KEY QUESTION: Can flood-causing mechanisms be analyzed as a process continuum. . . using KEY QUESTION: Can flood-causing mechanisms be analyzed as a process continuum. . . using statistical techniques, (e. g. “upscaling” or “downscaling”). . .

. . . Or do they concentrate around discrete scales? Are there limits in . . . Or do they concentrate around discrete scales? Are there limits in space and time to our ability to transfer causal-process information observed at one scale to that of another?

Can processes and scale relationships observed in the gaged record be applied over longer Can processes and scale relationships observed in the gaged record be applied over longer time scales? • assess paleoflood causes • develop climatic forecasts for floods

BANGLADESH INDIA BURMA (MYAMAR) Tropical Cyclone 05 B, 10 -29 -99, very heavy rain, BANGLADESH INDIA BURMA (MYAMAR) Tropical Cyclone 05 B, 10 -29 -99, very heavy rain, winds 135 knots, second cyclone in two weeks

Year 1999 Large Floods Source: Dartmouth Flood Observatory Year 1999 Large Floods Source: Dartmouth Flood Observatory

Year 2000 Large Floods Source: Dartmouth Flood Observatory Year 2000 Large Floods Source: Dartmouth Flood Observatory

1997 – 2000 Composite of Large Floods Source: Dartmouth Flood Observatory 1997 – 2000 Composite of Large Floods Source: Dartmouth Flood Observatory

Temporal clustering in global floods, (based on number of reported floods 1975 -99) Source: Temporal clustering in global floods, (based on number of reported floods 1975 -99) Source: Dartmouth Flood Observatory

Temporal clustering in largest U. S. rainfall / runoff floods (in different size drainage Temporal clustering in largest U. S. rainfall / runoff floods (in different size drainage areas) Hirschboeck (1987)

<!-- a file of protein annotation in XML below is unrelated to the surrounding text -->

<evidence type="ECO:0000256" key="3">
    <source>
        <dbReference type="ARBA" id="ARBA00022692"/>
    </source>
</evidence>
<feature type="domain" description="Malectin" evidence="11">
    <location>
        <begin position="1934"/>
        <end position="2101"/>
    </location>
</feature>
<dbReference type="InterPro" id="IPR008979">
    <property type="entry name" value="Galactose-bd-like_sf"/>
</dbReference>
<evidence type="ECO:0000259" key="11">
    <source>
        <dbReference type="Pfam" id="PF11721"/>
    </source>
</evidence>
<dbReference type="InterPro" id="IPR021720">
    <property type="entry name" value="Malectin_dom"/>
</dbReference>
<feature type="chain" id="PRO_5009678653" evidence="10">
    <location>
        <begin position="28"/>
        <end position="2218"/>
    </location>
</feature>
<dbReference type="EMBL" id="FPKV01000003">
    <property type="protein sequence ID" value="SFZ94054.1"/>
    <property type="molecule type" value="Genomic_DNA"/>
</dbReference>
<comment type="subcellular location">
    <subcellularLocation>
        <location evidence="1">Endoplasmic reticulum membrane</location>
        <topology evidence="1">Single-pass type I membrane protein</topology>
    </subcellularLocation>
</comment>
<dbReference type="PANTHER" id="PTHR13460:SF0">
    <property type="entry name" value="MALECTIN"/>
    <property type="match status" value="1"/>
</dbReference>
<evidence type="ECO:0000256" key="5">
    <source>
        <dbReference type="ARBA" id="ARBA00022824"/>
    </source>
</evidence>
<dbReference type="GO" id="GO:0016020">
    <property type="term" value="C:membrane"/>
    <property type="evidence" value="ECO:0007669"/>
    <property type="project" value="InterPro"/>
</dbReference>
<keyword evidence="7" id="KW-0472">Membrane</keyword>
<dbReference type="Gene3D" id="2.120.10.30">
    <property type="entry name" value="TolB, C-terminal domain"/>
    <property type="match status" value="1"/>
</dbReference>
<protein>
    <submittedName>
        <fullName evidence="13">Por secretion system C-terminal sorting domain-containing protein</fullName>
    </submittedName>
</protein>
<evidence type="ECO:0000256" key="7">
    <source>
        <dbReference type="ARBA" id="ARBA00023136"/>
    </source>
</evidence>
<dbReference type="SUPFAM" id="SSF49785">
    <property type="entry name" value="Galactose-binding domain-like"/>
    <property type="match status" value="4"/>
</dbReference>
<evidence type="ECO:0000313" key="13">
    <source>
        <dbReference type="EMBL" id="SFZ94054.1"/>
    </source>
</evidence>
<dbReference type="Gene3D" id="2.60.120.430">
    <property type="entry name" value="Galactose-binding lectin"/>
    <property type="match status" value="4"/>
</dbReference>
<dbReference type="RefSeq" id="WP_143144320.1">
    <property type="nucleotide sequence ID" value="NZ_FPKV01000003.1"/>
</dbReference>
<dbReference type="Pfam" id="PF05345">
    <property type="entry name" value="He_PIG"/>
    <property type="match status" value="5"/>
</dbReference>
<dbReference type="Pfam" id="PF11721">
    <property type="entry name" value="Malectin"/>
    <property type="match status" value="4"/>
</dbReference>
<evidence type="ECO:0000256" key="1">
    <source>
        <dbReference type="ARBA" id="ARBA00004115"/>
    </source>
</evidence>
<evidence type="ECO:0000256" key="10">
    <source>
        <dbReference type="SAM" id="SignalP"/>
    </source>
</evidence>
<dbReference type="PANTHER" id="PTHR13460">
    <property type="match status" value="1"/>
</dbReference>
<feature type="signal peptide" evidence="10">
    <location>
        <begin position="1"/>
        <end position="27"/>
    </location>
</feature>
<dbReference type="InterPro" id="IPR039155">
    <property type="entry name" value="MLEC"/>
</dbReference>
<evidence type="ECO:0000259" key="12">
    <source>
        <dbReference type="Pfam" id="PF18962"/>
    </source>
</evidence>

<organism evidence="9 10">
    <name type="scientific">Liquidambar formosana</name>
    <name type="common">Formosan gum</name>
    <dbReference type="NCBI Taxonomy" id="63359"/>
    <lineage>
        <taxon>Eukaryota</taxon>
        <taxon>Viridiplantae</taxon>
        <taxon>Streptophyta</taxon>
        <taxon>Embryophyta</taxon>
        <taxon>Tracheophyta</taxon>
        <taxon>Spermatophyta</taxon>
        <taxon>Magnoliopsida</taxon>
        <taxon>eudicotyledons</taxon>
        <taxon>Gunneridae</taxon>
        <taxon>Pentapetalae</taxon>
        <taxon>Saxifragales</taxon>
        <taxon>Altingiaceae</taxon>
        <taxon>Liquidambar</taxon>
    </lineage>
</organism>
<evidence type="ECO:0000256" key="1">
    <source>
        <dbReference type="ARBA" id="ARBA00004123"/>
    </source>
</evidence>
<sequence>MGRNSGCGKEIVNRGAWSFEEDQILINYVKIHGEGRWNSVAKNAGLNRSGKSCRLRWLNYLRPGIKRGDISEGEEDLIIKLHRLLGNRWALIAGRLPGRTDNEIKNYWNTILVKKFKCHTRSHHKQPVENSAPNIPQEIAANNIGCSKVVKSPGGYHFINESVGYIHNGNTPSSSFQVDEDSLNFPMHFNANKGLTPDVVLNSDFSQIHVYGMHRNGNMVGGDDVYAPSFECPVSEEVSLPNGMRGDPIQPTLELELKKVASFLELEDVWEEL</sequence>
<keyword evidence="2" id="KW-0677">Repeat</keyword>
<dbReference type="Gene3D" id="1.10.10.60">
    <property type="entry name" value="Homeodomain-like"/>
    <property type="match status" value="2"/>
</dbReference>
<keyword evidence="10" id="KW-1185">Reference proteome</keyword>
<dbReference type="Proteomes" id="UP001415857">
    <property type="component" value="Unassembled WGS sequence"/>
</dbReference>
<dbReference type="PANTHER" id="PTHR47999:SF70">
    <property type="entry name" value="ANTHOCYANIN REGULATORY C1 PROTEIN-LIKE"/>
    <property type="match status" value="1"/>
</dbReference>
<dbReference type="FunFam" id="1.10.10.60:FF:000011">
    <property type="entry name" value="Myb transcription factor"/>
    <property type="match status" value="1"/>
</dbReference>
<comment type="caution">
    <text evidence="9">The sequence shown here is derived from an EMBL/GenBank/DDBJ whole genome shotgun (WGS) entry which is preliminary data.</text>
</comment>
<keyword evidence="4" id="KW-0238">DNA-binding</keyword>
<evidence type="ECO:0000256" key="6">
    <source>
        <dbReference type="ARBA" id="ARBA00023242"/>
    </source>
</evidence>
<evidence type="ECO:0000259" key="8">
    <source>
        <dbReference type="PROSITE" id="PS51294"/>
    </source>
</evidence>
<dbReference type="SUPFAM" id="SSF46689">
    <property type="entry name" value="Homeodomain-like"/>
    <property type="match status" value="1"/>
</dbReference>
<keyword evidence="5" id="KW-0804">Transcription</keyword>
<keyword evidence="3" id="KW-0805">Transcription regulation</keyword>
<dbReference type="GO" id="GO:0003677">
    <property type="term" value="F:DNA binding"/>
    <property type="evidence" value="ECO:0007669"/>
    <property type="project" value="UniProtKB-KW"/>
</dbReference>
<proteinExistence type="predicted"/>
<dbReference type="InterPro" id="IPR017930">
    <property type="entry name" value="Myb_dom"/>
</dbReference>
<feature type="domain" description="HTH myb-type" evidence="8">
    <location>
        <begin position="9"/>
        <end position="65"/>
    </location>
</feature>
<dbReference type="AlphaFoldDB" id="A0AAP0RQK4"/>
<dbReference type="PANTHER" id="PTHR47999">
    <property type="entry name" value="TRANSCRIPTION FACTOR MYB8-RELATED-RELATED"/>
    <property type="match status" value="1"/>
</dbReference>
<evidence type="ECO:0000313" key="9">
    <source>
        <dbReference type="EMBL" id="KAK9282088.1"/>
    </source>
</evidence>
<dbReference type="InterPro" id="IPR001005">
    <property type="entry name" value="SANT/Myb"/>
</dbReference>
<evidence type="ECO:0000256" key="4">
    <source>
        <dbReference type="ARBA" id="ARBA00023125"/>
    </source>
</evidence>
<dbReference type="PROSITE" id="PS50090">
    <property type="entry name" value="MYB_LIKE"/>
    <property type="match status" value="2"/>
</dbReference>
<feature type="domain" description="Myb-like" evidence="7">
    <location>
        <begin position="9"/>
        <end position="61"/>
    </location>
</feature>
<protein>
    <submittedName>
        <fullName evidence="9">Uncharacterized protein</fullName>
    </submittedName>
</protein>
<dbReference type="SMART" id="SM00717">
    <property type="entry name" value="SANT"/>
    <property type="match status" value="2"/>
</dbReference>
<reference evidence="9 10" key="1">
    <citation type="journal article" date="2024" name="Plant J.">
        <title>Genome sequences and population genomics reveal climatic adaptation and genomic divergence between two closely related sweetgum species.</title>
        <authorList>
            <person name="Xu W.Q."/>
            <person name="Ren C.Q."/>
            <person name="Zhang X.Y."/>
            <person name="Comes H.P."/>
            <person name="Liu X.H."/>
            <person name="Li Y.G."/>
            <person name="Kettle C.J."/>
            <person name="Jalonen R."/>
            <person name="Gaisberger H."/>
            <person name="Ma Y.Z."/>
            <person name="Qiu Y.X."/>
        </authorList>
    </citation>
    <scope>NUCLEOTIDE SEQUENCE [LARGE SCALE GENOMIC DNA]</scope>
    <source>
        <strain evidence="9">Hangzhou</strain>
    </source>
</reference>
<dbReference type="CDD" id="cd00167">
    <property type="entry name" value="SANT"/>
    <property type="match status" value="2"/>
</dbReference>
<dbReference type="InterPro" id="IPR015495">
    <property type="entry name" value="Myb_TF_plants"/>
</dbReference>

Macroscale Synoptic scale Mesoscale Macroscale Synoptic scale Mesoscale

CONCLUDING REMARKS CONCLUDING REMARKS

Concluding Remarks • INGREDIENTS • PROCESS • PATTERN • PERSISTENCE • SYNERGY Concluding Remarks • INGREDIENTS • PROCESS • PATTERN • PERSISTENCE • SYNERGY

Concluding Remarks Flood events tend to be discontinuous and episodic in time. . . Concluding Remarks Flood events tend to be discontinuous and episodic in time. . . and clustered in space. . . in response to varying states of the atmosphere

Concluding Remarks Across all scales, the persistence of a precipitation system is a key Concluding Remarks Across all scales, the persistence of a precipitation system is a key element for generating exceptionally large floods

Concluding Remarks Circulation features which enhance persistence tend to occur as discrete time / Concluding Remarks Circulation features which enhance persistence tend to occur as discrete time / space anomalies that are not easily captured by upscaling or downscaling techniques.

Concluding Remarks Most major floods are characterized by a synergistic combination of atmospheric, hydrologic, Concluding Remarks Most major floods are characterized by a synergistic combination of atmospheric, hydrologic, and drainage-basin factors that intensify the event and “tip the scales” beyond what might be expected in a smoothly telescoping process continuum.